How to paint over gel coat

Updated February 21, 2017

Gel coat is a fibreglass-based paint used in many applications such as boats, pools, tanks, surfboards and industrial pipes. Because it is made from fibreglass resin, gel coat is a protective layer as well as a paint. Commonly, after continued sun exposure, gel coat will start to fade. This can be buffed out, but it will not last long. The best resolution for a dull and faded gel coat is to repaint it. Gel coat can be covered with other paint, but you will have to prime the surface first and gel coat is the best paint for fibreglass. All gel coat supplies can be found at your local marine supply shop.

Sand the surface of the gel coat lightly, using fine grit sandpaper. In order to save time, use a palm sander on the large areas. The entire surface must be scuffed in order for the fresh gel coat to bond properly. Get in all the cracks and crevices or the gel coat will peel on the spots that were not scuffed.

Wash the entire surface of the scuffed gel coat using a sponge and water that is mixed with washing up liquid. Wipe away all the dust and residue left behind from sanding.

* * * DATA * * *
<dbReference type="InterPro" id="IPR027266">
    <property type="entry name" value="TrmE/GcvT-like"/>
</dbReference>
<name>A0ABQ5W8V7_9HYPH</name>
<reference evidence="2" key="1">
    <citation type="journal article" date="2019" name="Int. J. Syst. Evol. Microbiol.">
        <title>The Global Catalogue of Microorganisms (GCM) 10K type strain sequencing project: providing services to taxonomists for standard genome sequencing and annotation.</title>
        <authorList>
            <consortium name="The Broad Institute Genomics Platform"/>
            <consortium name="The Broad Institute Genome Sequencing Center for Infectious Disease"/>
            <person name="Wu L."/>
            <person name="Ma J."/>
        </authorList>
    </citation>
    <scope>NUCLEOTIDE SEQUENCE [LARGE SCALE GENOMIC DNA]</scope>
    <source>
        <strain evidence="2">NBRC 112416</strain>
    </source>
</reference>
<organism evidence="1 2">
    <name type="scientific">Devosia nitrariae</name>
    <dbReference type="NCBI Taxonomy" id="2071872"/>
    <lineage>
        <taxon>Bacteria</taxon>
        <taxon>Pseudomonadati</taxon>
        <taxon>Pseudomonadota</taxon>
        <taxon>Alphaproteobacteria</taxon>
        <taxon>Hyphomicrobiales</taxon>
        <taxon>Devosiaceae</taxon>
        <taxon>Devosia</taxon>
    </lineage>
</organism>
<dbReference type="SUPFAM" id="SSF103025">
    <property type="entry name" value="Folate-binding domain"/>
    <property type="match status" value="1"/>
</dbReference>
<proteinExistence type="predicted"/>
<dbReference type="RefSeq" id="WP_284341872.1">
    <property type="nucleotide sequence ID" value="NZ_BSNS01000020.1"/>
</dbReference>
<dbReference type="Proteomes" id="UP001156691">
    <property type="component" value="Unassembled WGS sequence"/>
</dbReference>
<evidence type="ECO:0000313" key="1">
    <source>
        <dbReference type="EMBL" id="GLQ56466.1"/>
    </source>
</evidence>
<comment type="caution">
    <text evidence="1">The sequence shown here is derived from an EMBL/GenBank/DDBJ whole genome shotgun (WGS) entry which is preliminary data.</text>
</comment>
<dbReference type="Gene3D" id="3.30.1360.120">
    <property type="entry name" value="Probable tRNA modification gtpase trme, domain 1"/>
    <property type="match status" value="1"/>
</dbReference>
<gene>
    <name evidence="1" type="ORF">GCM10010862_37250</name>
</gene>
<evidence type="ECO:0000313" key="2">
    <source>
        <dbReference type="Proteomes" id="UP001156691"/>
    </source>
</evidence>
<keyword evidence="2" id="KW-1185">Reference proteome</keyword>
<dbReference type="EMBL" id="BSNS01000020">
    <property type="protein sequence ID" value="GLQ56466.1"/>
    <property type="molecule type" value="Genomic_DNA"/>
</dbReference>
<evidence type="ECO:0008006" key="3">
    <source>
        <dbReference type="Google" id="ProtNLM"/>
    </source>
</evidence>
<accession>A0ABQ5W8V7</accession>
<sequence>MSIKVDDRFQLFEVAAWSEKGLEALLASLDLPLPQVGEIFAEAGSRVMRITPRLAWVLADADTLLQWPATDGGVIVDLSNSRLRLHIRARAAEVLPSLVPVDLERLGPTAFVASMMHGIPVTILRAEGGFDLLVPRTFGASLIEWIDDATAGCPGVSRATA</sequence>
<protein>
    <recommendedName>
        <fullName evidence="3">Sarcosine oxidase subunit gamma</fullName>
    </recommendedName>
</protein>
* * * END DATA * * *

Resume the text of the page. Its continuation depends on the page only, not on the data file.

Mask the perimeter of the piece or any fittings with masking tape. This will protect from excess spray.

Add the gel coat and the methyl ethyl ketone peroxide hardener to the gel coat gun as directed in the manual. If it is an internal mixture gun, you will not have to manually mix the gel coat before adding it to the gun. If you do have to mix it first, do so using a small bucket and a stir stick.

Spray the first coat of gel coat in a heavy mist, keeping the tip of the gun around a foot away from the surface. This will help avoid any runs in the paint. Apply the paint in a consistent and even fashion, avoiding any heavy spots. If there are any hard-to-reach spots, you can use a small paintbrush to cover them with gel coat. Let the first coat begin to harden before applying the second coat.

Spray the second coat onto the surface so it is solidly covered. Continue to spray in a consistent manner, with the tip about a foot away from the surface to avoid any runs in the gel coat. Let the gel coat cure until it is hard and cool to the touch.

Things You'll Need

  • Fine grit sandpaper
  • Palm sander
  • Sponge
  • Washing up liquid
  • Masking tape
  • Gel coat
  • Methyl ethyl ketone peroxide (hardener)
  • Small bucket
  • Stir stick
  • Gel coat spray gun
  • Paintbrush
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About the Author

Jason Kurz has been a published writer for and for less than a year now. Kurz attended Kent State University of Ohio for Computer Aided Design.